mercury lamps, metal halide lamps, and high-pressure sodium lamps. All high-intensity-discharge lamps produce light from an arc tube that is usually contained in an outer glass bulb.
Figure 6-14 shows the basic configuration of a HID lamp. In these lamps, a material, such as sodium, mercury, or metal halide, is added to the arc tube. In design, the lamp has three electrodes - one acting as a cathode and the other as an anode with the other electrode being used for starting. The arc tube contains small amounts of pure argon gas, halide salts, sodium, and vapor to aid in starting. Free electrons are accelerated by the starting voltage. In this state of acceleration, these electrons strike atoms and displace other electrons from their normal atomic positions. Once the discharge begins, the enclosed arc becomes the light source.
Commercial companies that produce these light bulbs claim a 100-percent increase in lamp life over tungsten filament bulbs that produce the same amount of light. The power in watts required to operate these lamps is less than one half of that required for filament lamps. The initial cost of the components for lights is
Figure 6-14. - HID lamp configuration.
substantially greater as these lights will require ballasts; however, this cost can be made up later by the savings of energy costs. The selection of lighting fixtures will depend on budgeted dollars for new installation projects versus maintenance dollars.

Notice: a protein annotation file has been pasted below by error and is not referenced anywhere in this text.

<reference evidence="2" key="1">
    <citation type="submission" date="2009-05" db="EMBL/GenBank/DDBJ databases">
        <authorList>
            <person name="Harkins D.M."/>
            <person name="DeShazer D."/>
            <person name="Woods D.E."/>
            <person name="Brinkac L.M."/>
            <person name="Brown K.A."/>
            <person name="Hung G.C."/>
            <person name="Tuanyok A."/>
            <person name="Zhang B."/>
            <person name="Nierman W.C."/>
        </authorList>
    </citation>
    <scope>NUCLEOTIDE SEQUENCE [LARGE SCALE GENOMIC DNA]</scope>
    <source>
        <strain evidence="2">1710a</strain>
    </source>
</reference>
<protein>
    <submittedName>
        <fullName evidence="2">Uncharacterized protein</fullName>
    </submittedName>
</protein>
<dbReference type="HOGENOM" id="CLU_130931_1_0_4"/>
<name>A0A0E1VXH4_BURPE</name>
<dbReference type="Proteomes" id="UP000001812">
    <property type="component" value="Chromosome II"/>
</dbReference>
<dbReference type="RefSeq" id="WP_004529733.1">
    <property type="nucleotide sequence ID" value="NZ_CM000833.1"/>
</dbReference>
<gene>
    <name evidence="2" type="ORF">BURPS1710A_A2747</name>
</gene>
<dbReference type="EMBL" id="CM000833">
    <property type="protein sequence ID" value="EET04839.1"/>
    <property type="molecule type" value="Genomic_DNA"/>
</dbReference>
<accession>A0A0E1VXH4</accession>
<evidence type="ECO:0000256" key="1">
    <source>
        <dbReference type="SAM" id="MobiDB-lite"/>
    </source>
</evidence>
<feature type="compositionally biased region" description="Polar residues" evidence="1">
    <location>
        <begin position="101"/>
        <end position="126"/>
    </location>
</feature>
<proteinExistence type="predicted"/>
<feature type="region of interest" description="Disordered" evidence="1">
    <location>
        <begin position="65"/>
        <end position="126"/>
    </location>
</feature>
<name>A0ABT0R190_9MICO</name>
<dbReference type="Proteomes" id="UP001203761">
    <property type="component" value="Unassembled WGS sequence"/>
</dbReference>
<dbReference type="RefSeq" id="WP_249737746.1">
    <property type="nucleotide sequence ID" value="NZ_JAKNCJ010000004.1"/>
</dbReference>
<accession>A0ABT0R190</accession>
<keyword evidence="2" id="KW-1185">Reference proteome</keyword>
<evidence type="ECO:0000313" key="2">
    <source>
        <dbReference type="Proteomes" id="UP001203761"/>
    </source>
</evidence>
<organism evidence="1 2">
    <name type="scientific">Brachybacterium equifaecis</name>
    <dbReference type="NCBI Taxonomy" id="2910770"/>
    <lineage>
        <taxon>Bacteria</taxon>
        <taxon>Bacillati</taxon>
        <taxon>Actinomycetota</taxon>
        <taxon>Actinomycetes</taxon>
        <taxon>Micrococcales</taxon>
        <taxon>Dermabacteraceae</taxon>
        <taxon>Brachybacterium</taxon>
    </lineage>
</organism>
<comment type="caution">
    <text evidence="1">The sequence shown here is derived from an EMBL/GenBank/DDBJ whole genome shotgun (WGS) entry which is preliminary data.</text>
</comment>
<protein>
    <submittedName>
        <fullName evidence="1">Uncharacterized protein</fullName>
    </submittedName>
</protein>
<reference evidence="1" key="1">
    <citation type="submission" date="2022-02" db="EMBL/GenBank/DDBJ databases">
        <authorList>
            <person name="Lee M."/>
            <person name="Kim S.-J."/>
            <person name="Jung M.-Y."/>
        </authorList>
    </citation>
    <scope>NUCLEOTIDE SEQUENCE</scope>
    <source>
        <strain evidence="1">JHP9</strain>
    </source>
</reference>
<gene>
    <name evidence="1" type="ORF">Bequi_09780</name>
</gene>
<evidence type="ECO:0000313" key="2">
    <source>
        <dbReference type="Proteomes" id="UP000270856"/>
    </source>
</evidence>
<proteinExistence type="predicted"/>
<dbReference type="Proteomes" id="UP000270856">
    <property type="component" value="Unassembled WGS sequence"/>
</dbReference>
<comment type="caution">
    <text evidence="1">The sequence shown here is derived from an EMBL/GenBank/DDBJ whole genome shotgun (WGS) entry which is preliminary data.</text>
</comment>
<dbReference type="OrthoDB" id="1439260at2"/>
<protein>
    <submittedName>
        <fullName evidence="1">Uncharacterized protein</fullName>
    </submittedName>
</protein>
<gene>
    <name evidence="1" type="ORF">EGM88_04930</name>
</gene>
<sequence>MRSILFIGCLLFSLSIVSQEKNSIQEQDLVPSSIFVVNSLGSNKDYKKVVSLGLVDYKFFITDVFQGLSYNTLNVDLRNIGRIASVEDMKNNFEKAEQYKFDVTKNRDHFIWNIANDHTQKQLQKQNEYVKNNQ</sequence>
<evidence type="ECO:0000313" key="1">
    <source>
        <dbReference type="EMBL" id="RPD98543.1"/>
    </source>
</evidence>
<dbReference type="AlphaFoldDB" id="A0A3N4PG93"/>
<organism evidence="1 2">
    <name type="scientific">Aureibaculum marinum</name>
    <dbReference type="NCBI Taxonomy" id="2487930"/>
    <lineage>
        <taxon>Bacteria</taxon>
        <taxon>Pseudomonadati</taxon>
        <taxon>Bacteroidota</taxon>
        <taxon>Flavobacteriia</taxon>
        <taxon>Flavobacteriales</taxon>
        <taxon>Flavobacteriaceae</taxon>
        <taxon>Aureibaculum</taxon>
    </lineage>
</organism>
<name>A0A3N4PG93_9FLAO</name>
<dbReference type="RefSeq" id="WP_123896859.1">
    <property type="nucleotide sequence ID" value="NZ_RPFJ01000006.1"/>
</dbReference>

High Pressure Mercury Lamps
This lamp consists of a quartz arc tube sealed within an outer glass jacket or bulb. The inner arc tube is made of quartz to withstand the high temperatures, resulting when the lamp builds up to normal wattage. Two main electronemissive electrodes are located at opposite ends of the tube; these are made of coiled tungsten wire. Near the upper main electrode is a third, or starting, electrode in series with a ballasting resistor and connected to the lower main-electrode lead wire.
The arc tube in the mercury lamp contains a small amount of pure argon gas that is vaporized. When voltage is applied, an electric field is set up between the starting electrode and the adjacent main electrode. This ionizing potential causes current to flow, and, as the main arc strikes, the heat generated gradually vaporizes the mercury. When the arc tube is filled with mercury vapor, it creates a low-resistance path for current to flow between the main electrodes. When this takes place, the starting electrode and its high-resistance path become automatically inactive.
Once the discharge begins, the enclosed arc becomes a light source with one electrode acting as a cathode and the other as an anode. The electrodes will exchange functions as the ac supply changes polarity.
The quantity of mercury in the arc tube is carefully measured to maintain quite an exact vapor pressure under design conditions of operation. This pressure differs with wattage sizes, depending on arc-tube dimensions, voltage-current relationships, and various other design factors.
Efficient operation requires the maintenance of a high temperature of the arc tube. For this reason, the arc tube is enclosed in an outer bulb made of heat-resistant glass that makes the arc tube less subject to surrounding temperature or cooling by air circulation. About half an atmosphere of nitrogen is introduced into the space between the arc tube and the outer bulb. The operating pressure for most mercury lamps is in the range of twoContinue Reading